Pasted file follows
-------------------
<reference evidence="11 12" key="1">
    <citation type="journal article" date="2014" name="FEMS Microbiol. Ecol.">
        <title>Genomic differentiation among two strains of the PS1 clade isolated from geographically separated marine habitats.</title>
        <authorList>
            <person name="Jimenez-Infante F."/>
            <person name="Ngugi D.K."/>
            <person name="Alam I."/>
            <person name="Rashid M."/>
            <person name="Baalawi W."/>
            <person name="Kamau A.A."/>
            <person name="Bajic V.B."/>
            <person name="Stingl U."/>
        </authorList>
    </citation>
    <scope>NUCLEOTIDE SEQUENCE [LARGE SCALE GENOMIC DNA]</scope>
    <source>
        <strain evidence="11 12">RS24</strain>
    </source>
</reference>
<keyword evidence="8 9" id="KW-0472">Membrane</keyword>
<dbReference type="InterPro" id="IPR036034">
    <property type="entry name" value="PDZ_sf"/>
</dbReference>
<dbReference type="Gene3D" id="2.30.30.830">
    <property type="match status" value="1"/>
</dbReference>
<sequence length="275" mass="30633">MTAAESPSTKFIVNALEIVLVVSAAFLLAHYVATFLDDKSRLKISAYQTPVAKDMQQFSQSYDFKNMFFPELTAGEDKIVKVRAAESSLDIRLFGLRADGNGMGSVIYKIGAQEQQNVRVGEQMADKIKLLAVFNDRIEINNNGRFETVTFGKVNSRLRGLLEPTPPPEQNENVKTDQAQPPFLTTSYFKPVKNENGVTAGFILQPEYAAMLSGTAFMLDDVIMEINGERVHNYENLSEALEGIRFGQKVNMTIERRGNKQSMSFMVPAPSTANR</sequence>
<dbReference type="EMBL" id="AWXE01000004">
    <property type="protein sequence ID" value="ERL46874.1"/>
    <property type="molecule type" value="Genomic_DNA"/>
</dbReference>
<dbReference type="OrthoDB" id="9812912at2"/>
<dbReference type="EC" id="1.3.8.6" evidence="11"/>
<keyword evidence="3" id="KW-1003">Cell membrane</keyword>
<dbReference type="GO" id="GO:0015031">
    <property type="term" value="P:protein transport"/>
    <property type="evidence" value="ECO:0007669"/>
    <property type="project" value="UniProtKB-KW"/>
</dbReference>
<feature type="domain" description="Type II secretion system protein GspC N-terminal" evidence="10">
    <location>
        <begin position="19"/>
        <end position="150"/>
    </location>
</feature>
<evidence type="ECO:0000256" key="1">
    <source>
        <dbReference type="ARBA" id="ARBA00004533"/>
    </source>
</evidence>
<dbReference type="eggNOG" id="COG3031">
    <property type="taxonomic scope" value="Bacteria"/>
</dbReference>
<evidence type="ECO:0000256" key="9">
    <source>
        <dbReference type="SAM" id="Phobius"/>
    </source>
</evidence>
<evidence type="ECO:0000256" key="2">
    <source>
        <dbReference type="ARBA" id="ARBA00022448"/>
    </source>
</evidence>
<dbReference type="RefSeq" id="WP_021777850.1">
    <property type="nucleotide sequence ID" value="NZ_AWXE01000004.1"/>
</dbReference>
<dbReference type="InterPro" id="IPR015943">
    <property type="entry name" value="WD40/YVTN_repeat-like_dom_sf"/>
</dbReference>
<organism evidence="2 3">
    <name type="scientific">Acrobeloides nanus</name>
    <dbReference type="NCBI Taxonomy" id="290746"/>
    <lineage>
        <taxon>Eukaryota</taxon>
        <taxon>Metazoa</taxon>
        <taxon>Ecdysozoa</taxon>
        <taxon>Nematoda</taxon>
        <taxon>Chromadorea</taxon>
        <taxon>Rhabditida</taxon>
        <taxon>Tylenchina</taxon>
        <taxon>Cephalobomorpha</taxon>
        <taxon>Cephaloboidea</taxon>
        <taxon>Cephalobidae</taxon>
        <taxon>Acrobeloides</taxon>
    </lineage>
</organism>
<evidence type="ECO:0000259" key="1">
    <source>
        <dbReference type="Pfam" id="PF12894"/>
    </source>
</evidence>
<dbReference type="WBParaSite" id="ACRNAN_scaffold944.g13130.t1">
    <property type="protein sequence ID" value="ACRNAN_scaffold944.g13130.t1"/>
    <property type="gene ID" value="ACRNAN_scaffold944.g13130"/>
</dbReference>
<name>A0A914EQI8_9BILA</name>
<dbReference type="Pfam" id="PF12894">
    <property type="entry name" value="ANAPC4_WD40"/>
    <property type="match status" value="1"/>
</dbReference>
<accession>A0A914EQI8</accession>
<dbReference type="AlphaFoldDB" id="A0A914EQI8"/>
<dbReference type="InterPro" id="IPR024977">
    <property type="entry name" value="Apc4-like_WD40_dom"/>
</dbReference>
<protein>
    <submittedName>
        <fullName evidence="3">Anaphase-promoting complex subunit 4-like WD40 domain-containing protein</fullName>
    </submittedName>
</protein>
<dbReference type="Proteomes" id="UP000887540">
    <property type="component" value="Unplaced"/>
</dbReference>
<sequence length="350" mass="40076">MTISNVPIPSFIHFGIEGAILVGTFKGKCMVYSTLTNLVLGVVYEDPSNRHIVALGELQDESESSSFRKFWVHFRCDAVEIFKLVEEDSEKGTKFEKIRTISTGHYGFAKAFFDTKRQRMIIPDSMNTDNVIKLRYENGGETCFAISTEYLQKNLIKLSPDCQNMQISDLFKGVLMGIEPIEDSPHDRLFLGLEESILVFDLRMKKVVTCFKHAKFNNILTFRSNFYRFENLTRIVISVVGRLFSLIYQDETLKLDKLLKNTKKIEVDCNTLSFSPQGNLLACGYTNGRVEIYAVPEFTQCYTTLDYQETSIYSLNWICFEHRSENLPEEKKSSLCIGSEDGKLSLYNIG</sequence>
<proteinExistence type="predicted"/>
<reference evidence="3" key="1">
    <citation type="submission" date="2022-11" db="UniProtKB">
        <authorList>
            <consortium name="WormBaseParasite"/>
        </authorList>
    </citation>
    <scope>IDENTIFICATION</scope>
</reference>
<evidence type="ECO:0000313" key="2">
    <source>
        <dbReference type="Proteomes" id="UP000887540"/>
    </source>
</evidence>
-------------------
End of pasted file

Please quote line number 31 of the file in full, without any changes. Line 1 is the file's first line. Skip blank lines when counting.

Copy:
</dbReference>